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of parts of the blood be already formed into a particular state, which is vulgarly called a vicious habit of body, it is incapable of contracting or receiving certain malignancies which affect and distemper it, and which malignancies will prevail in a greater or less degree, and become more or less virulent, according to its vitiated state, all which I grant to be true. But I have now further to observe, that as the face is a palpable index to the mind, wherein we may read tokens of the inward passions, so there are likewise certain signs to be observed in the face only, wherein we may perceive many prognostics and symptoms of various approaching diseases, which are then breeding and engendering in the blood; and which, by thus being discovered, if they are skilfully attacked in time, that is, before they get to the height and gain the mastery, may, by proper methods, be easily removed; and if they are not so found out and treated, they may, and often do, occasion the certain death of the patient. This, ladies and gentlemen, is the art and mystery which I studied; and if I can discover among the vast concourse of people who now surround me, any such person whose present necessity requires my assistance, and by whom I may prove the truth of what I have been advancing, I will instantly point him out publicly before

you all.

So, having spent some time in surveying the throng, and affecting a very grave and penetrating look, he at last pitched upon his old master, and pointing to him,-l'here," said he, " is a gentleman, who, I am certain, without my assistance, in ten days' time will be no longer living ; and no other person in this kingdom except myself can possibly administer any thing that will cure him. And so well do I know the nature and cause of the distemper which is now invading his animal fluids, that I would have you, gentlemen, particularly notice, that I assure you, at seven or eight o'clock this evening, he will be first seized with a lowness of spirits, restless all night, tomorrow he loses his appetite, then a fever will succeed, after which, it will fall upon his nerves, and, in a short time, it will carry

him off. 6 Thus, Sir, be pleased to remember," continued he, addressing himself to the apothecary," that I have told you the different stages and changes of this your new disorder; and seek the best advice and assistance you may, you will find all I have advanced exactly true.”

Here the people were all amazed at this strange prognostication of the foreign mountebank about their own town Doctor, and were impatient for its issue. The learned oratory having finished all he intended to say on that subject, immediately proceeded on his harangue on other matters.

The poor apothecary could think of nothing but what the stranger had prophesied concerning his approaching illness. He went home directly and related to his wife all he had heard. And some little time after, the good woman perceive ing her husband pausing, melancholy, and apparently concerned at it, could not help sympathizing a little with him, saying,“My dear, I am sorry to see you so grave; I hope you do not feel the disease coming upon you already; I should think you are the best judge whether the Doctor could perceive any symptoms of illness in you; but if I might advise you, you should, for prevention and security, take something which you may think serviceable directly.” “ Aye,” replied the husband, " but he also told me that nobody but himself could tell what to give me that would do me any good, and therefore if I find myself attacked according to his prediction, it will be in vain for me to attempt any remedy from my own presumption, or from any person but from him."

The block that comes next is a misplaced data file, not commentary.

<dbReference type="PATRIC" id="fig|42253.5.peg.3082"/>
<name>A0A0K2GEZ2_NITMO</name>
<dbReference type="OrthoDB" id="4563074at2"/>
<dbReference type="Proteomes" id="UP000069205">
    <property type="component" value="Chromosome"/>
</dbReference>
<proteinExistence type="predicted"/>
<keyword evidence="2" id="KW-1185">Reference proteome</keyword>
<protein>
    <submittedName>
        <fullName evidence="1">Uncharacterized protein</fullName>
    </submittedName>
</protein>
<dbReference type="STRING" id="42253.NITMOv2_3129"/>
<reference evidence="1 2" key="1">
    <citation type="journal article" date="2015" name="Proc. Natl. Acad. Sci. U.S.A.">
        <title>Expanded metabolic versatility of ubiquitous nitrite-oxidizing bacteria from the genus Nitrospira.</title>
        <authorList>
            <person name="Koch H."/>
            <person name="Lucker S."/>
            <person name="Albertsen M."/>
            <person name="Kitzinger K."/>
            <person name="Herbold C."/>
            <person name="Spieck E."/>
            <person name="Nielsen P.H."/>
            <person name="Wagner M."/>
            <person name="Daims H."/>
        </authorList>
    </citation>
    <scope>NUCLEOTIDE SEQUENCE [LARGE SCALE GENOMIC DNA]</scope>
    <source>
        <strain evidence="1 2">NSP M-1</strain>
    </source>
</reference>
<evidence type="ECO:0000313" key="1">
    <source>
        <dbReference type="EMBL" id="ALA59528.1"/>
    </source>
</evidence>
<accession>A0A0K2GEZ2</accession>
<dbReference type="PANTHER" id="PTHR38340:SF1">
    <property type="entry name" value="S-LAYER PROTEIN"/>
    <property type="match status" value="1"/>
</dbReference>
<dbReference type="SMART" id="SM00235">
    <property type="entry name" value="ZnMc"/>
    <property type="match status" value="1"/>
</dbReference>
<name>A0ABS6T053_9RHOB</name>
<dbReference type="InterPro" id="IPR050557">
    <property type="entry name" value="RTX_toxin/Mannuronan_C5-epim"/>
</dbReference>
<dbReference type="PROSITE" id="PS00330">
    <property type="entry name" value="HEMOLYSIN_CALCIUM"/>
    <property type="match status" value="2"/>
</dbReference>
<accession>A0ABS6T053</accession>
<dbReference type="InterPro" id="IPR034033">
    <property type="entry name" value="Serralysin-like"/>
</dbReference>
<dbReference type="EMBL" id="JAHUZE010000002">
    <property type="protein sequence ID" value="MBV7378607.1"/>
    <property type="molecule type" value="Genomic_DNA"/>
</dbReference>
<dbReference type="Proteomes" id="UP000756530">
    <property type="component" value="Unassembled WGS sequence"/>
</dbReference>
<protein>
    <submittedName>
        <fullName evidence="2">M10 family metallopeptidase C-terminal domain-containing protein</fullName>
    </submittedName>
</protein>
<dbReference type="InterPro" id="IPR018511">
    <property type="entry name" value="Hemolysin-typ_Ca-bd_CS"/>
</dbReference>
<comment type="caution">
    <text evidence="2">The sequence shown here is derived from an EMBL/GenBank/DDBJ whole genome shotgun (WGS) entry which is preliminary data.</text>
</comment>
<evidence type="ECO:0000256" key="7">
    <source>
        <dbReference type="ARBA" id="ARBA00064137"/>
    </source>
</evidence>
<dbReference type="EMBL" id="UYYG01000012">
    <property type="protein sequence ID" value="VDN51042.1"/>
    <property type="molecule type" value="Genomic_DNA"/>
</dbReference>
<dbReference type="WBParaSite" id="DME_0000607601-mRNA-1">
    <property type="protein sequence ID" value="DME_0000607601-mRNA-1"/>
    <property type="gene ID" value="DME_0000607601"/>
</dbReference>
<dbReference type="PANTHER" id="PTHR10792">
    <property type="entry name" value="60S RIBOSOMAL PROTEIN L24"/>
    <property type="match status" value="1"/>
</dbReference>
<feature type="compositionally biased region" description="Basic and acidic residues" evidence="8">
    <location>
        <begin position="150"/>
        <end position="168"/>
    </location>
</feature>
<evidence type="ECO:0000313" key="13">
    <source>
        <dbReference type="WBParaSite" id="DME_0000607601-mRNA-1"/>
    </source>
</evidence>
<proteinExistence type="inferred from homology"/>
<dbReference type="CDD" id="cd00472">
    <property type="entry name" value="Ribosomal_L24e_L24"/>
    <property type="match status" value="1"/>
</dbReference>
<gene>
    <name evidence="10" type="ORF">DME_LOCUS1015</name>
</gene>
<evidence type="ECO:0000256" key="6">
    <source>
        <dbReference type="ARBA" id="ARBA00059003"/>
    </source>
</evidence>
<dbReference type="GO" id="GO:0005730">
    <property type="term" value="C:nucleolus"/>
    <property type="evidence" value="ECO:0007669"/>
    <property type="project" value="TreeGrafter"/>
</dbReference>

From this moment he began to be very uneasy in mind, and consequently his disorder commenced; and as about seven or eight o'clock was the time the Doctor had fixed for his lowness of spirits to begin, he was very impatient to see what alteration would appear at that time; when it came he could not avoid fancying himself worse and worse every moment; and very soon after he was so extremely ill, that he could not sit up any longer, so that to bed he went; and his distemper increase ing the next day, as Doctor de Retourgnac had foretold, his appetite was totally lost, and the noise of his illness spread over the whole town, to the great credit and honour of the moun. tebank Baron. And although Mr. Steevens was very unwilling to send for him, fearing it might tend to Jessen his own reputation in future, yet he was persuaded that all the medicines in the world, without his assistance, would be unavailing.

So that on the next day, a fever ensuing, (which was inevitable with a man of such notions,) by the advice of his wise and some friends, he at last sent for Doctor de Retourgnac; who, being come, took no notice of ever having seen his patient before, felt his pulse, asked such questions as he thought proper, told that his disease was of a very dangerous nature, that he had not found any physician in England who knew how to manage it properly, but that still he had hopes of being able to recover him in a few days as he had been called in time; that if he cured him he would have forty guineas for bis medicines and attendance; and that if he did not succeed he was willing to forfeit a thousand.

To these terms the apothecary gladly consented, and the Doctor went home to prepare something to relieve him; we may suppose any simple thing would do, for the cure was to be effected not by the medicine but by the physician.

From this monient he began to mend apace, so that, in short, the cure was perfected in four or five days, and the Doctor not only received his stipulated reward, but was extolled in an extraordinary manner.

After: Mr. Steevens was quite well again, he was very anxious to know by what rule or method an approaching distemper could be found out, and how the cure was to be worked. He thought if he could by any means obtain this secret, he should be happy, and then be able to vie with any of his professional competitors in England. So after he had made a proposal to the Doctor for the purchase of this secret, and had taken a great deal of pains about it, he at last agreed with him to be taught this occult science for a hundred guineas. And when, to his great joy, the bargain was struck, and the money paid, the mountebank Baron gave him a paper neatly folded and sealed, which as he said, contained the whole art and mystery.